Anti-sweatshops drive eyes new focus

4 October 2011 - 2:14pm
Press release


Thursday, 6 October 2011 to Sunday, 9 October 2011  | Europe's biggest textile exhibitions staged in London
Friday, 7 October 2011 | World Day for Decent Work

Activists woo Europe's top textiles show visitors

Campaigners for sweatshops-free clothes this week take their drive into fresh territory when Europe's biggest textile event includes them for the first time in its 20-year history.

The anti-poverty charity War on Want plans creative initiatives to promote fashion ethics with large numbers of people among the thousands of visitors expected at the Knitting and Stitching Show in London.

The show, which runs from Thursday until Sunday at Alexandra Palace in north London, coincides with World Decent Work Day this Friday, on which hundreds of activities will take place around the globe in over 50 countries, such as Britain.

In the Knitting and Stitching show, games will enable players to have fun while learning the facts behind sweatshops, where workers supported by the charity's partners in Bangladesh and Sri Lanka toil up to 16 hours a day for well under a living wage.

The games feature in the show's latest innovation, the Upcycling Academy, a space to spotlight the growing trend that sees people turn old clothing into new garments.

This space will offer the public a chance to pose for photographs on a catwalk wearing clothes they have upcycled at the show and buy their pictures for only £2, with the money going to help War on Want partners fight for living wages.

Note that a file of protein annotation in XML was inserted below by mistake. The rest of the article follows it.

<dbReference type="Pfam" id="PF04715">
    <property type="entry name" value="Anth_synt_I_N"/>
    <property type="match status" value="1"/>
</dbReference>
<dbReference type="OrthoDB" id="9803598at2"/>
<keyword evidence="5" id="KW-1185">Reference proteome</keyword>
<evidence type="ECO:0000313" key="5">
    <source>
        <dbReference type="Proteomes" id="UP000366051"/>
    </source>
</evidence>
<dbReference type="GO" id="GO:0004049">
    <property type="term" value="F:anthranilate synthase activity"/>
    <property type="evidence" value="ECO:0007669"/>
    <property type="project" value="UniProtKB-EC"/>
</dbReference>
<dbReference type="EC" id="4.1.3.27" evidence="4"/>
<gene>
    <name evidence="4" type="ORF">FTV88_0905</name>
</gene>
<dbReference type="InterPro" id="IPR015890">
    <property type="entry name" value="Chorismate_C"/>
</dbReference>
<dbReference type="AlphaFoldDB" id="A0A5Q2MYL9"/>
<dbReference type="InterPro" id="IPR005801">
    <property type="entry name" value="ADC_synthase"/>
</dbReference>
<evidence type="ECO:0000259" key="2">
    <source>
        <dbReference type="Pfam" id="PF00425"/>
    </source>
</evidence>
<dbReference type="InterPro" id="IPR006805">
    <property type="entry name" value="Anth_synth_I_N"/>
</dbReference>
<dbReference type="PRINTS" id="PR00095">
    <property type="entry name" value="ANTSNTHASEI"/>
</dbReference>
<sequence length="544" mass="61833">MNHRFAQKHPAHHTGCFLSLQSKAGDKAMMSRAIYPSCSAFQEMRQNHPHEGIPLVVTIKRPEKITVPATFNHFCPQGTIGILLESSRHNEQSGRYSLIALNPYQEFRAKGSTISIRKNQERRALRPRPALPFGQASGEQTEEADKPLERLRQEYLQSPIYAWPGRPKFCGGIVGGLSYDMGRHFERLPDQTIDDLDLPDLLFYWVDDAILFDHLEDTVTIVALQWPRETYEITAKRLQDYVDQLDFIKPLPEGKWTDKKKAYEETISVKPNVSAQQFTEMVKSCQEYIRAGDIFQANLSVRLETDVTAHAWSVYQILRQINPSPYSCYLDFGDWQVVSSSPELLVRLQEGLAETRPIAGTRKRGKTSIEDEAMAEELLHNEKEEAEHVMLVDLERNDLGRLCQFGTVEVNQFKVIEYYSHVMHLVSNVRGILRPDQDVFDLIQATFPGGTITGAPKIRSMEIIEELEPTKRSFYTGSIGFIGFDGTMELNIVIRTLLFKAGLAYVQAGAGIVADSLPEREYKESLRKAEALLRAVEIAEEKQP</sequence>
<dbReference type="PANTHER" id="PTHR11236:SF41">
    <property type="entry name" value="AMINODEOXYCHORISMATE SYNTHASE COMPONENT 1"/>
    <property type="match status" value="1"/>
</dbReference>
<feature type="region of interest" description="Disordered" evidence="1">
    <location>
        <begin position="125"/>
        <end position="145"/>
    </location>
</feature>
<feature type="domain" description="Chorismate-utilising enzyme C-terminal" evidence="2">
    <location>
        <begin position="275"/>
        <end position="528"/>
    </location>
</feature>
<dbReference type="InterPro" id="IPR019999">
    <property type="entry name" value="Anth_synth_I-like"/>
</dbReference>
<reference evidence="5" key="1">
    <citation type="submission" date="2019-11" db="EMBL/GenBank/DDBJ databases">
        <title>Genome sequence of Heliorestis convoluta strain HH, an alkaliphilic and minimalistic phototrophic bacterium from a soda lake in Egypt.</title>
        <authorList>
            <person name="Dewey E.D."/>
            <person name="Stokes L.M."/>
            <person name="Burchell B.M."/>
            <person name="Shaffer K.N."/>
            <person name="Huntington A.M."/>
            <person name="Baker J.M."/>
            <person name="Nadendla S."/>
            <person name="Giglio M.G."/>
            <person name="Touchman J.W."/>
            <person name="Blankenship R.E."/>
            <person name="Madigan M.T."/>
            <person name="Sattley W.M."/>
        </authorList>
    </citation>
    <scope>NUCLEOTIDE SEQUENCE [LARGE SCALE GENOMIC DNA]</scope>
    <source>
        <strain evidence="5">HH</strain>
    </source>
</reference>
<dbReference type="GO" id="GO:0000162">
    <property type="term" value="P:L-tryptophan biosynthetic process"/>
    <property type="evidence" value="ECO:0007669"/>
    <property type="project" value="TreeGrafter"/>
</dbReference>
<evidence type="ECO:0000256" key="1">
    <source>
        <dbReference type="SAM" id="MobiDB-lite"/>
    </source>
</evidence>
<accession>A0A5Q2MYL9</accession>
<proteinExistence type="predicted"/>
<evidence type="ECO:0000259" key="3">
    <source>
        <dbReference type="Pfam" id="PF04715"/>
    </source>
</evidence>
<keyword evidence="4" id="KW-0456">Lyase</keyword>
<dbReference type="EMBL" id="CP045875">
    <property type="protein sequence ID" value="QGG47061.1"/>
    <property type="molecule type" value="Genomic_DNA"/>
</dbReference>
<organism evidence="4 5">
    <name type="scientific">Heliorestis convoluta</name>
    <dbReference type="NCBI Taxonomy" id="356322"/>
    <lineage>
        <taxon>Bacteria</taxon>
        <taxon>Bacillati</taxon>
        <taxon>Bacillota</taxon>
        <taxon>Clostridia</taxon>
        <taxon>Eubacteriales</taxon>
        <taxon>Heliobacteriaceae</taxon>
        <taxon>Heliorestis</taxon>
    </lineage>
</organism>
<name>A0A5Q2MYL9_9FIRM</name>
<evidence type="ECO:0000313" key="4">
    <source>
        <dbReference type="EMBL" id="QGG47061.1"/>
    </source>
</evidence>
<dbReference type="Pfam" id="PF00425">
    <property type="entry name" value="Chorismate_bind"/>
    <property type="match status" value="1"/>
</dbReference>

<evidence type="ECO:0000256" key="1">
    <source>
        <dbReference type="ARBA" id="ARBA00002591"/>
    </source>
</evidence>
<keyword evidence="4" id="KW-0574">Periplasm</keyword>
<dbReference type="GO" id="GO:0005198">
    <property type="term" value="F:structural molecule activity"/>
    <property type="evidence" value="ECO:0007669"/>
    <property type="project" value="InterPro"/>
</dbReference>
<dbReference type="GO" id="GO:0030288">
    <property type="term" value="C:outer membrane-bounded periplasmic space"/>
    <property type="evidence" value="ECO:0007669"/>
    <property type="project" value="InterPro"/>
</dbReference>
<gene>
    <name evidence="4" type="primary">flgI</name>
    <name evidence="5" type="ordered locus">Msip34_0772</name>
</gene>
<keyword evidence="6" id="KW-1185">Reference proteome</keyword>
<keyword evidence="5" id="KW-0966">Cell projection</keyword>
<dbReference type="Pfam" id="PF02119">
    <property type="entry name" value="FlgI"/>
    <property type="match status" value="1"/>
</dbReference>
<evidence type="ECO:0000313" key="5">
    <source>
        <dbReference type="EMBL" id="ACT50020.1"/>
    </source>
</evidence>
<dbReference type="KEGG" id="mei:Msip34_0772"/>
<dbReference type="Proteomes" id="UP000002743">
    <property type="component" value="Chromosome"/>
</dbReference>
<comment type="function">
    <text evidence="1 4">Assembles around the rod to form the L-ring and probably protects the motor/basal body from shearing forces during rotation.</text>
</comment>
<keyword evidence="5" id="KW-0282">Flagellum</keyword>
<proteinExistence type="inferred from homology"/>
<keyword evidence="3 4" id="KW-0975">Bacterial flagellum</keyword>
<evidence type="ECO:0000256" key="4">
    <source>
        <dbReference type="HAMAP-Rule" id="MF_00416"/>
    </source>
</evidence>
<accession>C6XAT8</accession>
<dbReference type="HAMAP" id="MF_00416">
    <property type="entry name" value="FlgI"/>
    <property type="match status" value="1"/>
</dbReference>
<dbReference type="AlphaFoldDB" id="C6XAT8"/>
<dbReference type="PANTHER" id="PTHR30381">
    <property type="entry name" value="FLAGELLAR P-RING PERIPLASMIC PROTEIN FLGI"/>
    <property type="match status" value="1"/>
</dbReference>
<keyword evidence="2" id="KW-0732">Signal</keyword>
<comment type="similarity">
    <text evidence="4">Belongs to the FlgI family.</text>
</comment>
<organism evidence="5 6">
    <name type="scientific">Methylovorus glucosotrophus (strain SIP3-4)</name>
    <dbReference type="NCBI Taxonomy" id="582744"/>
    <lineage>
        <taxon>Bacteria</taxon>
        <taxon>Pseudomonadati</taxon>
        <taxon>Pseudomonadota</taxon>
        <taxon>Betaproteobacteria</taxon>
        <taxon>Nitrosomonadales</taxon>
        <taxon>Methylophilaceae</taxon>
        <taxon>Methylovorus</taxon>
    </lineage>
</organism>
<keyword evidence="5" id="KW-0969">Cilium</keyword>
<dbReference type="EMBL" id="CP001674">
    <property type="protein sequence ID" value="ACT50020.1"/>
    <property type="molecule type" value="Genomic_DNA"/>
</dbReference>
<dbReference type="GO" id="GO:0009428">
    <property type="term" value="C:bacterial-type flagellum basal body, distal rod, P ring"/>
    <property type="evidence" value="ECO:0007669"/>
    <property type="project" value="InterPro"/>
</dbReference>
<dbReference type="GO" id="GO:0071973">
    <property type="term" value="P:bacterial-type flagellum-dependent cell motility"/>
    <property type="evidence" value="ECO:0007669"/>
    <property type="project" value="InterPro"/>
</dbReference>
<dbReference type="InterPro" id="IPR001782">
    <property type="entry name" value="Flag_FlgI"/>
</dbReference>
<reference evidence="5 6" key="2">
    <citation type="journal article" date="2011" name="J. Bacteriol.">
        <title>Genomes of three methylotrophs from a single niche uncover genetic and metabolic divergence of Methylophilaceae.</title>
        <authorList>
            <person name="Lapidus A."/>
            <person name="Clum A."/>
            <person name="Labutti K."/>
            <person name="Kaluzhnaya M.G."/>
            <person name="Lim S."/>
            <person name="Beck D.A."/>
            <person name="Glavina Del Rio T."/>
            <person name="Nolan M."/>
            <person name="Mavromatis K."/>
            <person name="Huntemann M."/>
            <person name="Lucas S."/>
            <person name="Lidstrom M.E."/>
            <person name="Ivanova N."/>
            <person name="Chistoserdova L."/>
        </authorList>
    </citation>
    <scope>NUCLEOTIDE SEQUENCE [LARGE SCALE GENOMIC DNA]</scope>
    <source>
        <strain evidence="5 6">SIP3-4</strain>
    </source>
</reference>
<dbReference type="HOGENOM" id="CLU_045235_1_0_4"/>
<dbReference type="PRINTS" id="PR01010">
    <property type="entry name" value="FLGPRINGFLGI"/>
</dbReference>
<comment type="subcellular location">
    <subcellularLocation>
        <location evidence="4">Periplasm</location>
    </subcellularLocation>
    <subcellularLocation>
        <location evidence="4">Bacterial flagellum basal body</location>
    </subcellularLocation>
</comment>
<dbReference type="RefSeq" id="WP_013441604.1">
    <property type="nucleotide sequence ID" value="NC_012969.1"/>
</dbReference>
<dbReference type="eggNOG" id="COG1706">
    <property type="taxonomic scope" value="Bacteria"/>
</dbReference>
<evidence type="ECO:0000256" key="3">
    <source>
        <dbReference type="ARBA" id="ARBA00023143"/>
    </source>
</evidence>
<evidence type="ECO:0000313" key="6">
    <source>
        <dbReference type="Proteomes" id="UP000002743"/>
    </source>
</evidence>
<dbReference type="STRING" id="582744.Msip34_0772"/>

And War on Want will also run a stall in the academy where visitors can find out more about the charity's backing for Bangladeshis and Sri Lankans who are paid a pittance as workers for suppliers to Britain's high street fashion retailers.

Nadia Idle, activism and outreach officer at War on Want, said: “This high profile show will allow us to reach many visitors with the campaign to end the exploitation of sweatshop workers by UK brands. Thousands of young women have already joined our Love Fashion Hate Sweatshops campaign, calling on the British government to stop this abuse. I hope that hundreds of visitors will join our call for fair wages and conditions for the people who make our clothes.”


  • War on Want will join forces at the Knitting and Stitching Show with the charity TRAID (Textile Recycling for Aid and International Development), the recycling group Craft Guerrilla, the textiles gallery, shop and studio Fabrications, Sue Russell from Wool n Dance, and Sissy Rooney, founder of Street Style Surgery, a social enterprise which runs workshops for young people on sustainable fashion. The show takes place from Thursday to Sunday at Alexandra Palace, Alexandra Palace Way, London N22 7AY (nearest tube station: Wood Green). Visitors can buy tickets on the door - £14 for adults, £13 for over-60s and £6 for children aged four upwards
  • The TUC will mark World Decent Work Day on Friday with two events. It will hold debates from 10.45 am to 4.00 pm on domestic workers, the G20 summit in Cannes next month and a Robin Hood tax on banks' financial transactions to tackle poverty and climate change. The debates will take place at the TUC's headquarters in Congress House, Great Russell Street, London WC1B 3LS (nearest tube station: Tottenham Court Road). And at 7.15 pm the TUC and Philosophy Football will stage the show Stand Up for Decent Work, featuring comedians Isy Suttie and Llewella Gideon, as well as north African beats from Fernando's Kitchen and a DJ set by Melstars:Music. The venue is the New Red Lion theatre, 271-273 City Road, London EC1V 1LA (nearest tube station: Angel). Tickets are price £16 with supper, and £10 without supper.

CONTACT: Paul Collins, War on Want media officer (+44) (0)20 7324 5054 or (+44) (0)7983 550728


A Living Wage for Workers

The right to be paid a living wage is a basic entitlement of all working people the world over, whether they work in the public or private sectors, in the global South or North.

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